As if “White America” didn’t have enough angry letters to read, The New York Times thought it was appropriate to publish yet another contribution to the bitter genre during the most joyful time of the year.
On Christmas Eve, George Yancy, an Emory University professor who specializes in Race and “Critical Whiteness Studies,” issued a message to white Americans in a Times op-ed creatively titled “Dear White America“: you are all racists.
“If you are white and you are reading this letter, I ask that you don’t run to seek shelter from your racism,” Yancy writes. “Being neither a ‘good’ white person nor a liberal white person will get you off the proverbial hook.”
According to the race philosophy expert, all minorities live under the “yoke of whiteness” and every Caucasian perpetuates racism with their mere existence. “As you reap comfort from being white, we suffer for being black and people of color,” Yancy explains in the heavy-handed prose typical of the letter.
He argues that since the American system was built for the benefit of white people, all whites share in its supposed cruelty. Yancy prefaced his argument by saying he himself is a “sexist” because he is a male in a society that oppresses women.
Anything that blacks may do wrong — such as commit crime — can be blamed on the ills imposed upon the African-American community by the inherently injust system.
The writer claims the knowledge he is imparting on his light-skinned readers is a gift of “love” that will allow them to wage “war” against “yourself, your white identity, your white power, your white privilege.”
Yancy also points out in the op-ed a few pasty leftists who agree with his assessment. Two academics with impeccable left-wing credentials admit that in spite of all their hard work, they’re still racist because security doesn’t follow them around in malls like the guards would do with African-Americans.
It would be nice if we could laugh these words off as the ramblings of a lone radical — if they weren’t published in the nation’s premier paper of record, if they didn’t mirror the work of the man the chattering class has deemed America’s foremost intellectual and if they didn’t reflect the spirit of the country’s current campus unrest.
The idea that all white people are inherently racist (or at least American society is racist) is fundamental to left-wing discourse circa 2015. This summer, Ta-Nehisi Coates’s new book, “Between the World And Me,” received rave reviews that bordered on devotional and earned his spot as the intellectual of choice for urban elites.
In the book, Coates argues America was founded upon the brutalization of “black bodies” and it is the nation’s original sin. Even to this day, our society is suffused with this latent racism and white people in particular can do little to remove the taint from themselves and the system we live by. (RELATED: Meet The Rich Man’s Malcolm X)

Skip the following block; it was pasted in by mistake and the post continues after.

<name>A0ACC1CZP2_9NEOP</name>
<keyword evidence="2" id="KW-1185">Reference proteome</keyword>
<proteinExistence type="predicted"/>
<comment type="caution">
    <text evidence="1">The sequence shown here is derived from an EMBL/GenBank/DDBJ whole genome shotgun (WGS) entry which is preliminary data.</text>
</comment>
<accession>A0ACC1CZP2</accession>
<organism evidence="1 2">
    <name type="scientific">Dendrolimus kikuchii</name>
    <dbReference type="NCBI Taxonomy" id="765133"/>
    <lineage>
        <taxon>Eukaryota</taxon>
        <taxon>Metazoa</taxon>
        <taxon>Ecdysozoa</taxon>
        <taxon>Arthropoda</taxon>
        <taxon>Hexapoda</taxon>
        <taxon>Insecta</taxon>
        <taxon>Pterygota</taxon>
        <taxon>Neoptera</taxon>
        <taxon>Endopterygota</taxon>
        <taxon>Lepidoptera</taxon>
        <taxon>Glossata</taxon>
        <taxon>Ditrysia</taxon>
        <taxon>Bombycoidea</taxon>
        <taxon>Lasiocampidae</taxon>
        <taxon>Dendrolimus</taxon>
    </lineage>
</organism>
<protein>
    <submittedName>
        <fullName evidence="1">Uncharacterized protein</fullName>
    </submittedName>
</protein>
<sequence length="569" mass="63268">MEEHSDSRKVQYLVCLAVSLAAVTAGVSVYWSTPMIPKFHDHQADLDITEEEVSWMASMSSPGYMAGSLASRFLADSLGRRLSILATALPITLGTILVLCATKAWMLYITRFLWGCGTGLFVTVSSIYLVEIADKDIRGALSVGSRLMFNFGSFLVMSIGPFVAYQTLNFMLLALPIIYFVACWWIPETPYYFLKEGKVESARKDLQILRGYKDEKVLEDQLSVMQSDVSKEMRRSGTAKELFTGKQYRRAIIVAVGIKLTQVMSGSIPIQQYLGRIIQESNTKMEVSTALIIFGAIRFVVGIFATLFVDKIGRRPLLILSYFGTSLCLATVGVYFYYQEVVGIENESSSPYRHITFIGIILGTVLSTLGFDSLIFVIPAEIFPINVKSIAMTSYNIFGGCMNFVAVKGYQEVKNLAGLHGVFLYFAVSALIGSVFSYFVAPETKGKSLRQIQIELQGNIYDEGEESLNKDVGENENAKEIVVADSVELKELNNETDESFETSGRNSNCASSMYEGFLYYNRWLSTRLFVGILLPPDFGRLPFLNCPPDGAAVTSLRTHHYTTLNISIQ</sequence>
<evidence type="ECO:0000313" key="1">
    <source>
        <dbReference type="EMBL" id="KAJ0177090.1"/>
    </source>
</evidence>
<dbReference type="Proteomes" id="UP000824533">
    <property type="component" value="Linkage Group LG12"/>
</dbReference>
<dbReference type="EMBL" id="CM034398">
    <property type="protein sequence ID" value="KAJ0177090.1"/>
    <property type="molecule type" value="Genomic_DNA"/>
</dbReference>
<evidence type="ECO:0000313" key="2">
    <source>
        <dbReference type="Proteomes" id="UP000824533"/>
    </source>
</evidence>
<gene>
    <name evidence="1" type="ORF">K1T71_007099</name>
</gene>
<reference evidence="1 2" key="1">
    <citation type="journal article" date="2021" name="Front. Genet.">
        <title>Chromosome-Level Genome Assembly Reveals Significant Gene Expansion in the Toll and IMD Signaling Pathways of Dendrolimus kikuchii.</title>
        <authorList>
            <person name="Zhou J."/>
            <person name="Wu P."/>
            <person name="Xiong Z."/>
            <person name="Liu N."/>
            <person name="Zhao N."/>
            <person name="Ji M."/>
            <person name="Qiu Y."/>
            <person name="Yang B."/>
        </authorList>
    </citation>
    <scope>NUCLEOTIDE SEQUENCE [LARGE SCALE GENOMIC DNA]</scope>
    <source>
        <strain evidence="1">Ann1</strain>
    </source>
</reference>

The one proposal Coates has in mind for whites to make any kind of amends for their history of evil is reparations — an idea that’s strongly opposed by most of the public.
The one notable stylistic difference between Coates and Yancy is that the super-duper, number one intellectual keeps his venom on an abstract societal level. Yancy brings it down to the individual Caucasian and lets the proverbial whitey know how bigoted he really is.
The big stylistic similarity between the two is the imagery of pain and degradation, which is used to heighten the perception of the black experience as one of unrelenting agony.
However, there is an educational aspect to reading Dr. Yancy’s letter and the works of Mr. Coates in both allow you to understand the radical mindset behind the present crop of college protesters. It is true that many of these kids are proving the entitled crybaby stereotype true by demonstrating for the right to not be offended. But there is something deeper and more troubling to all the madness. (RELATED: First They Came For Free Speech At Yale…)
[dcquiz] The new outcry on college campuses is not over merely being offended — it’s against “systematic racism.” This notion says that institutions like universities are full of unintentional discrimination against people of color, and it makes college life unbearable for non-whites. With allusions to violence which seemed ripped straight from Coates himself, protesters claim that minority students are brutalized on a daily basis and they can no longer take the pain of living under systematic oppression. (RELATED: Brace Yourself For Racial Activism In College Football)
The agony they supposedly live with is how they get away with shutting down opposing viewpoints and forcing out administrators on dubiously-thin charges. The argument also allows them to demand benefits that have little to do with restoring harmony to campus and are all about expanding the power of a specific racial group.
How does hiring staff based on the color of their skin rather than the quality of their resume make a school a less racist place?
To say this kind of rhetoric is divisive is an understatement. It stirs up racial animosity against one group of people and places all of the woes of the country upon their shoulders. It removes any degree of responsibility for the actions of minorities from themselves and allows them to blame all their problems on whites. Most troubling of all, it’s an insidious way to demand more power for people of a certain skin color — making racialism all the more attractive in our society.
While white liberals may go hogwild at being lectured on how racist they are, the rest of society will be repulsed by the idea. Contrary to Yancy’s wishes, the majority of Americans don’t want to live in a society where people are deemed racist solely due to their skin color.
In many ways, it sounds like inverted white supremacy — and the consequences for society accepting that idea could be just as bad as the days when America had Jim Crow.